Baudelaire's influence on the direction of modern French (and English) language literature was considerable. The most significant French writers to come after him were generous with tributes; four years after his death, Arthur Rimbaud praised him in a letter as 'the king of poets, a true God'. In 1895, Stéphane Mallarmé published a sonnet in Baudelaire's memory, 'Le Tombeau de Charles Baudelaire'. Marcel Proust, in an essay published in 1922, stated that along with Alfred de Vigny, Baudelaire was 'the greatest poet of the nineteenth century'.
In the English-speaking world, Edmund Wilson credited Baudelaire as providing an initial impetus for the Symbolist movement, by virtue of his translations of Poe. In 1930, T. S. Eliot, while asserting that Baudelaire had not yet received a "just appreciation" even in France, claimed that the poet had "great genius" and asserted that his "technical mastery which can hardly be overpraised ... has made his verse an inexhaustible study for later poets, not only in his own language". Eliot also alluded to Baudelaire's poetry directly in his own poetry. For example, he quoted the last line of Baudelaire's 'Au Lecteur' in the last line of Section I of 'The Waste Land.'
At the same time that Eliot was affirming Baudelaire's importance from a broadly conservative and explicitly Christian viewpoint, left-wing critics such as Wilson and Walter Benjamin were able to do so from a dramatically different perspective. Benjamin translated Baudelaire's Tableaux Parisiens into German and published a major essay on translation as the foreword.
In the late 1930s, Benjamin used Baudelaire as a starting point and focus for his monumental attempt at a materialist assessment of 19th-century culture, Das Passagenwerk. For Benjamin, Baudelaire's importance lay in his anatomies of the crowd, of the city and of modernity. François Porche published a poetry collection called Charles Baudelaire: Poetry Collection in memory of Baudelaire.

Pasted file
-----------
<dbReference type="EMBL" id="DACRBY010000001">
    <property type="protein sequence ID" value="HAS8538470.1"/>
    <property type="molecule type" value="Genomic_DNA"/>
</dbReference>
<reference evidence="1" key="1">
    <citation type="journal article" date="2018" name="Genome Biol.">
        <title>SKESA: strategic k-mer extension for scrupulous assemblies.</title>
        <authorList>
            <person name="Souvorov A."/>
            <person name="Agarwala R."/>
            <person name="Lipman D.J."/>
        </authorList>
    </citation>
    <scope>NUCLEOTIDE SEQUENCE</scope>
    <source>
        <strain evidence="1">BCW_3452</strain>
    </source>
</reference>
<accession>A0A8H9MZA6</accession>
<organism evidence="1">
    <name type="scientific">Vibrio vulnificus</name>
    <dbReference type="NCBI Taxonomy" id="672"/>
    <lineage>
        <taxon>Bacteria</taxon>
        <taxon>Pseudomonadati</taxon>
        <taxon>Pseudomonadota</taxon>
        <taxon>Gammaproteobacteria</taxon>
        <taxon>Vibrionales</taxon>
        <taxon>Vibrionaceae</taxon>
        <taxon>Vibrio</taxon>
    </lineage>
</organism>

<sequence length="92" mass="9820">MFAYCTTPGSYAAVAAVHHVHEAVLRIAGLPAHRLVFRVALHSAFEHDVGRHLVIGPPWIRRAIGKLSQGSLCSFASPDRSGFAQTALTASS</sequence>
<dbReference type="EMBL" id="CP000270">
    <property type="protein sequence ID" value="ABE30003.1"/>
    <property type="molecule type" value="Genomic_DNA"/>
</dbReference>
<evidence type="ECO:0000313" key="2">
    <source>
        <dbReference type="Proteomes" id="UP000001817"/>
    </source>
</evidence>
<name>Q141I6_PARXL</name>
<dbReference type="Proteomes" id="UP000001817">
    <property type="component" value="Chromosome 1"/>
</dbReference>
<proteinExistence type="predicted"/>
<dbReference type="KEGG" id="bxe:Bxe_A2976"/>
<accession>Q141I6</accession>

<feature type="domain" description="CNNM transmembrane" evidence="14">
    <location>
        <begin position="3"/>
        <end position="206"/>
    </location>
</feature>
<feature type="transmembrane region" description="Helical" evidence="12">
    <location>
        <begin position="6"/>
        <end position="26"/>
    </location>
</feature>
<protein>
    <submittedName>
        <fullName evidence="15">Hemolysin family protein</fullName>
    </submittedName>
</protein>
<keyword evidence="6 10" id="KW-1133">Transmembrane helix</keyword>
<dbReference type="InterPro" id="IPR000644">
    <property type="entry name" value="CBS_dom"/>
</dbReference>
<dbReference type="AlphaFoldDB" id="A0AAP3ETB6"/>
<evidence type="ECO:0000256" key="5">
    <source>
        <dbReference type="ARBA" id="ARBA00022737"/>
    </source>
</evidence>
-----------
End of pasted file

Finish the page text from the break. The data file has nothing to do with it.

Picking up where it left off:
In 1982, avant-garde performance artist and vocalist Diamanda Galás recorded an adaptation of his poem The Litanies of Satan (Les Litanies de Satan).
The song "How Beautiful You Are" by The Cure from their 1987 album Kiss Me, Kiss Me, Kiss Me was inspired by and based on Baudelaire's poem "The Eyes of the Poor".
The 1998 Spanglish classic novel Yo-Yo Boing! by Giannina Braschi features a debate between artists and writers on the greatness of Baudlelaire versus Arthur Rimbaud and Antonin Artaud.
in 2002, alt-rock band ...And You Will Know Us by the Trail of Dead included a song titled "Baudelaire" on their album Source Tags and Codes.
In 2008, the Italian band Baustelle dedicates to him the song "Baudelaire" on its album Amen.
The 2011 Latin American postcolonial novel "United States of Banana" by Giannina Braschi features cameo appearances by Baudelaire, along with fellow poets Antonin Artaud, Arthur Rimbaud, César Vallejo and Rubén Darío.
The Baudelaires, protagonists of Lemony Snicket's A Series of Unfortunate Events, were named after him.
Vanderbilt University has "assembled one of the world's most comprehensive research collections on ... Baudelaire".
The Japanese comic or manga Aku no Hana, by Shūzō Oshimi, is inspired by Baudelaire's Les Fleurs du mal. The anime was aired in 2013 and drew attention due to its heavy use of rotoscope animation. The protagonist in both manga and the anime, Takao Kasuga, is a bookworm whose favorite book is Les fleurs du mal, translated in Japanese as Aku no Hana.
Les Fleurs du mal has a number of scholarly references Citations